Another noteworthy album of a formerly neglected Soviet figure
The Strad Issue: December 2023
Description: Another noteworthy album of a formerly neglected Soviet figure
Musicians: Wen-Sinn Yang (cello) Tassilo Probst (violin) Jewish Chamber Orchestra Munich/Daniel Grossman
Works: Weinberg: Concertino for cello and string orchestra; Concertino for violin and string orchestra; Rhapsody on Moldavian Themes; Symphony no.7
Catalogue number: ONYX ONYX4237
Weinberg’s tragic life experiences are never far from the surface in his music, and the recently discovered Concertino for cello and strings (an earlier version of the Cello Concerto) is no exception. There is a sense of white-hot intensity to this work, written in four days in 1948, during one of the thorniest times for Soviet composers – the Zhdanov crisis that targeted Weinberg’s friend, Shostakovich. The opening movement teems with Hebraic lamentation; the ensuing Moderato espressivo is full of klezmer musical imagery and here the Jewish Chamber Orchestra under Daniel Grossman gets the accompanying rhythms and slight rawness of a folk band to perfection. Wen-Sinn Yang proves a highly accomplished exponent, although he perhaps misses the last word in nuance within the phrase that Pieter Wispelwey captures so poignantly. However, in the cadenza that opens the final movement, Yang really comes into his own, delineating the material convincingly and delivering a highly emotional return of the opening lament.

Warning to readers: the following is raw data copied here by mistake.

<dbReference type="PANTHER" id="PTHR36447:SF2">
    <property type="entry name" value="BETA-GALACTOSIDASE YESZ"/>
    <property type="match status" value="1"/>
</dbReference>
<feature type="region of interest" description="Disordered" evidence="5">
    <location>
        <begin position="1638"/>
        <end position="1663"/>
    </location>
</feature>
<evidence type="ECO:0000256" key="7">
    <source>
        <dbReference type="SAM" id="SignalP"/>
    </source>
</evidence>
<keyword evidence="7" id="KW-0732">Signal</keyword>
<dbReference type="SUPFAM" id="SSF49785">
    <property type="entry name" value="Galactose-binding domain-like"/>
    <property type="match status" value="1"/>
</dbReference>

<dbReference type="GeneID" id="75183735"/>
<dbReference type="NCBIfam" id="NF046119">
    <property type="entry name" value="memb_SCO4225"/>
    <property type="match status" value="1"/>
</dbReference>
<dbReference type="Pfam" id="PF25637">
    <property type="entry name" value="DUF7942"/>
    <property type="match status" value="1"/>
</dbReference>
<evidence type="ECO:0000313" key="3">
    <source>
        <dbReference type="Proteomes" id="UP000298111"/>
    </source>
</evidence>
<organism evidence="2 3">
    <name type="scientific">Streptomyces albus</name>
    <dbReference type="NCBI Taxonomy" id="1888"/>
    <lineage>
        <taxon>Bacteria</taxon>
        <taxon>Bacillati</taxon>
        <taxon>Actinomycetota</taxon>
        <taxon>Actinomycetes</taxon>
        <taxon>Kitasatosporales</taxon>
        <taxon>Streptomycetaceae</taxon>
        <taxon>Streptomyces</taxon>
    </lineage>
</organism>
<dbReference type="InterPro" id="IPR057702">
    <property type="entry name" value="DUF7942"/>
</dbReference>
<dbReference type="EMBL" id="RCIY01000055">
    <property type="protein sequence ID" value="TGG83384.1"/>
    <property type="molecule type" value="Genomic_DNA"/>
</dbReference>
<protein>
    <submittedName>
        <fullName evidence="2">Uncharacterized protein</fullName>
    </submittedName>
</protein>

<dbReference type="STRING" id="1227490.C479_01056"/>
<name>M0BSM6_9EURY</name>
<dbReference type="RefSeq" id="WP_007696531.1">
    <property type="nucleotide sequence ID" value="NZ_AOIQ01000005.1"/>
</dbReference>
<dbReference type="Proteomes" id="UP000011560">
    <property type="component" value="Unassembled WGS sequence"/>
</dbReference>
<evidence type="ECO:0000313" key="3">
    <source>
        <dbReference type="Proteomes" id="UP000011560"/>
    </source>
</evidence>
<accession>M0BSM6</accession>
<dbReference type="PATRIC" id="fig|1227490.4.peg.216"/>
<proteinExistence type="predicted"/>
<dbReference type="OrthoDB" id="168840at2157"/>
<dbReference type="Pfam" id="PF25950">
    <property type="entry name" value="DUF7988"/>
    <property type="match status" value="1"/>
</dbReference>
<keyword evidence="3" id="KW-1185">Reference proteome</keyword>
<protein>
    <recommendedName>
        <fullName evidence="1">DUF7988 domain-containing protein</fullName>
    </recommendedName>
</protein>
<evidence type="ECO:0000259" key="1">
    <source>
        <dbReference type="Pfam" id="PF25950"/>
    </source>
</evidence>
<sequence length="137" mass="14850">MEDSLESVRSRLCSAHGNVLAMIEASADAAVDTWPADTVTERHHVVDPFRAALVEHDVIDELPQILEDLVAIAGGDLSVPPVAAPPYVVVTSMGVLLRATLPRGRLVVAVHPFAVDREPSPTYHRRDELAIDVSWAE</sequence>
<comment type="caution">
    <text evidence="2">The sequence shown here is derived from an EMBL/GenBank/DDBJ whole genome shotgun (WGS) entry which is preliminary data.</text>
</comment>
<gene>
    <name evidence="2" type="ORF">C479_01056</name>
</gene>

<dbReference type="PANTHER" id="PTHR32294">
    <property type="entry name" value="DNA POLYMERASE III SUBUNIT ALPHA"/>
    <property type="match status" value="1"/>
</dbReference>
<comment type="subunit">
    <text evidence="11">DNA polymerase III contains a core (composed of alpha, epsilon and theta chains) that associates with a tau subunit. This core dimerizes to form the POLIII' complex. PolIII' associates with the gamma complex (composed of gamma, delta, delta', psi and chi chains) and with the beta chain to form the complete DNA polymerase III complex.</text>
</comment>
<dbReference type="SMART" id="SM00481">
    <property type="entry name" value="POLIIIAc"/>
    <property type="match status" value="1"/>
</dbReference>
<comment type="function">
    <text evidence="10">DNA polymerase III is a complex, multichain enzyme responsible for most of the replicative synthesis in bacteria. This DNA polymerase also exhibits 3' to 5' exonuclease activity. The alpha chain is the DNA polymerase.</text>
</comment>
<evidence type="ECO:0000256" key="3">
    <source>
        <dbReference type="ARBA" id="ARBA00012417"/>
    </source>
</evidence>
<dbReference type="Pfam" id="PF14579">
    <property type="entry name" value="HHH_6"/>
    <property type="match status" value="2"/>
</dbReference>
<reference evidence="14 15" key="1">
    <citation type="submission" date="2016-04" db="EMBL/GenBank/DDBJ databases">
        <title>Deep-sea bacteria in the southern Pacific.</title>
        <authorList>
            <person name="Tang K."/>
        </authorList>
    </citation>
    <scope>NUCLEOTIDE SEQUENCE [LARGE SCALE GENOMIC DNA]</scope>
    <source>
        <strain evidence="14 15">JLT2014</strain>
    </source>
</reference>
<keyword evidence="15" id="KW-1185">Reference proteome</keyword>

Review: Pieter Wispelwey: Weinberg
Tassilo Probst offers impressive subtlety in his phrasing of the Violin Concertino, in which he draws the listener into its reflective, wistful melodies. In the Rhapsody on Moldavian Themes, premiered by David Oistrakh, he perfectly captures its folk elements, and again the orchestra brings an authentic timbre to the accompaniment. The Seventh Symphony features edgy Bach-like harpsichord interspersions within the stark contrapuntal material, depicted here with telling expression.